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Book explores rise of American black Israelite religions

Thursday, January 31, 2013

Jacob Dorman

LAWRENCE — Christianity was their own faith, but for some white slave owners, religion also served as a way to maintain order among their slaves.

“Christianity, in the black experience, has been seen as unsavory because of its ties to social control during slavery — it was something slave masters used to keep slaves quiet, to prevent them from rebelling,” said Jacob Dorman, University of Kansas professor. “That connection has led a lot of African Americans to want to experiment and try other religions — Judaism being one of them.”

Dorman’s new book, “Chosen People: The Rise of American Black Israelite Religions,” explores the notion that ancient Israelites were black and that today’s African-Americans are their descendants. The book was published this month by Oxford University Press.

Dorman is an assistant professor of history and American studies at the University of Kansas.

The book marks the journey from blacks’ interactions with white Jews during slavery to the rise of black Israelite synagogues in northern states, to a black nationalist movement that led a group of African-Americans to attempt resettlement in Ethiopia in 1930.

“Today, thousands of African-Americans consider themselves to be Hebrew Israelites or Jews,” Dorman said.

In recent history, however, relations between blacks and Jews have also been tense at times.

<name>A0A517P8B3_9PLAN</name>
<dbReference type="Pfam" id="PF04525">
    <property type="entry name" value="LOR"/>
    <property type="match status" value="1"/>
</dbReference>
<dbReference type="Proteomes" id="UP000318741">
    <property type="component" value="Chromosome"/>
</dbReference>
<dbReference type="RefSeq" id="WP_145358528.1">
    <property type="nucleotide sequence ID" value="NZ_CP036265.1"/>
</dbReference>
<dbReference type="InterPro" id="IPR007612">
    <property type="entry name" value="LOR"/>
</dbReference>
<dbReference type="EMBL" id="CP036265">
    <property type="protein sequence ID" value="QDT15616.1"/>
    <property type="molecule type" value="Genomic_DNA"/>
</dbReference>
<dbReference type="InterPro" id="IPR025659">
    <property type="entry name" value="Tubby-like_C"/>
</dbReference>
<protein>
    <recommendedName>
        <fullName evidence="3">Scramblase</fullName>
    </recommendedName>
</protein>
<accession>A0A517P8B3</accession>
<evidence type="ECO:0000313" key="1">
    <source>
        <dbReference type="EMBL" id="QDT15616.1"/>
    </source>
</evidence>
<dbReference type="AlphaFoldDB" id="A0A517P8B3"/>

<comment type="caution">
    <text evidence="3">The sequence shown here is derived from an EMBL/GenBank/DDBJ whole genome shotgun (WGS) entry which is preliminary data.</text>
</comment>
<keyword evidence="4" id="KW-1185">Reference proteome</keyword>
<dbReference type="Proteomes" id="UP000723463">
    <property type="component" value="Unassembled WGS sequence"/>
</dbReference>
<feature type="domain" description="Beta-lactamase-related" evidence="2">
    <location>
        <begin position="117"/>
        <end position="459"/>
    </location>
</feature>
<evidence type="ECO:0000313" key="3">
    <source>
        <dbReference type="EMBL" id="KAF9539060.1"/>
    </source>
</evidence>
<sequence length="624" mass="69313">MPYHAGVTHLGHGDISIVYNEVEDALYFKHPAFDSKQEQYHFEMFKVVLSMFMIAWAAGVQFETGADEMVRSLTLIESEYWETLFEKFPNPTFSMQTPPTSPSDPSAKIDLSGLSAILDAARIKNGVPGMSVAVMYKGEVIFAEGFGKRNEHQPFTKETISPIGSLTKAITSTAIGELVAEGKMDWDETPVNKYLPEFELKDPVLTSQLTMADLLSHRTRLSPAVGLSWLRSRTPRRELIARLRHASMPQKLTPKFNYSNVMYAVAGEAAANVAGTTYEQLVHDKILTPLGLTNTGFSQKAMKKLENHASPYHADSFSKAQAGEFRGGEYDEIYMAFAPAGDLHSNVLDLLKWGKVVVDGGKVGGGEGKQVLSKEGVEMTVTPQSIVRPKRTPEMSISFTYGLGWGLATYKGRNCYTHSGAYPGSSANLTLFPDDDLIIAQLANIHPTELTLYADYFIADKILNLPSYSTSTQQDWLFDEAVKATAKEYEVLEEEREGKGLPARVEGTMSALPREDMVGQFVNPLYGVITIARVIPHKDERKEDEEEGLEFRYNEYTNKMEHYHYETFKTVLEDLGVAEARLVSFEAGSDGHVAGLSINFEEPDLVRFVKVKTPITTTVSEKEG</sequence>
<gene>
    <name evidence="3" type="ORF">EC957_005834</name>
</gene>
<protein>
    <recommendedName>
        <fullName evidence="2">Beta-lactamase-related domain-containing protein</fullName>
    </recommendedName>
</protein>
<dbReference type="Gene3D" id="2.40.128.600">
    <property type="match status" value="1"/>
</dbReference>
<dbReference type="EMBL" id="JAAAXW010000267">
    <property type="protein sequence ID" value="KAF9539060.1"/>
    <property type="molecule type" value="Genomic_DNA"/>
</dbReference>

In 1991, riots ensued in New York after a white Hasidic Jew struck two black children while driving in Crown Heights, killing one of them. A rumor started that emergency responders rushed to help the Jewish men in the car, but not the children.

When the news spread, an eruption of anti-Semitic violence left one Jewish man dead — despite the fact that the he wasn’t involved in the crash.

“It created a lot of consternation among blacks and Jews because it disturbed the narrative a lot of white Jews believed, which was that blacks and Jews were united in the civil rights movement,” Dorman said.

It was a moment when underlying tensions between the two communities came to light.

“I became very interested in not just the conflict between white Jews and blacks, but the similarities in their ideas about nationalism,” Dorman said.

When Dorman started researching the topic, unearthing a small collection of materials at a Harlem library, “there were only four or five books on black Jews,” he said.

Only a few more have been published since then, but a book by another author on black Jews in Africa and the Americas will be published in February. Dorman takes this as a sign that the topic is edging closer to becoming mainstream.

“It’s an interesting, exciting and growing field of study,” Dorman said.